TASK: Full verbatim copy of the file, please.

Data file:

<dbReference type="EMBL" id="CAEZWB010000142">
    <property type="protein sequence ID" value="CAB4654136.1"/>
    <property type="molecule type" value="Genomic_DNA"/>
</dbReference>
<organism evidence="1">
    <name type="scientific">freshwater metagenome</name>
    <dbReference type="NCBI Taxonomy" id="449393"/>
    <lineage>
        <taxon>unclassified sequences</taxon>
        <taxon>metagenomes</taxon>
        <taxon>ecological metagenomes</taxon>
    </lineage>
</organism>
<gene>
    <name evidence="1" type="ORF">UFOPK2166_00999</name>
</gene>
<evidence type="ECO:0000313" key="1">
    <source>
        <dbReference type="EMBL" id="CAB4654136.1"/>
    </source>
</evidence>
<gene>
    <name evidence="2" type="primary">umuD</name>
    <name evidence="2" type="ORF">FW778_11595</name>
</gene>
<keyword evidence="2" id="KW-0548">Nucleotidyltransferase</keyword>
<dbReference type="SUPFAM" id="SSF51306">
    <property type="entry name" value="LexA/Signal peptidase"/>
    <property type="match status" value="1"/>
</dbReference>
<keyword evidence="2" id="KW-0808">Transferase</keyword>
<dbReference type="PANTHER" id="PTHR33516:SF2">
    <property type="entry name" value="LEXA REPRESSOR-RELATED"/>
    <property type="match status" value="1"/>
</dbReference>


<dbReference type="EMBL" id="CAEZWB010000142">
    <property type="protein sequence ID" value="CAB4654136.1"/>
    <property type="molecule type" value="Genomic_DNA"/>
</dbReference>
<organism evidence="1">
    <name type="scientific">freshwater metagenome</name>
    <dbReference type="NCBI Taxonomy" id="449393"/>
    <lineage>
        <taxon>unclassified sequences</taxon>
        <taxon>metagenomes</taxon>
        <taxon>ecological metagenomes</taxon>
    </lineage>
</organism>
<gene>
    <name evidence="1" type="ORF">UFOPK2166_00999</name>
</gene>
<evidence type="ECO:0000313" key="1">
    <source>
        <dbReference type="EMBL" id="CAB4654136.1"/>
    </source>
</evidence>
<gene>
    <name evidence="2" type="primary">umuD</name>
    <name evidence="2" type="ORF">FW778_11595</name>
</gene>
<keyword evidence="2" id="KW-0548">Nucleotidyltransferase</keyword>
<dbReference type="SUPFAM" id="SSF51306">
    <property type="entry name" value="LexA/Signal peptidase"/>
    <property type="match status" value="1"/>
</dbReference>
<keyword evidence="2" id="KW-0808">Transferase</keyword>
<dbReference type="PANTHER" id="PTHR33516:SF2">
    <property type="entry name" value="LEXA REPRESSOR-RELATED"/>
    <property type="match status" value="1"/>
</dbReference>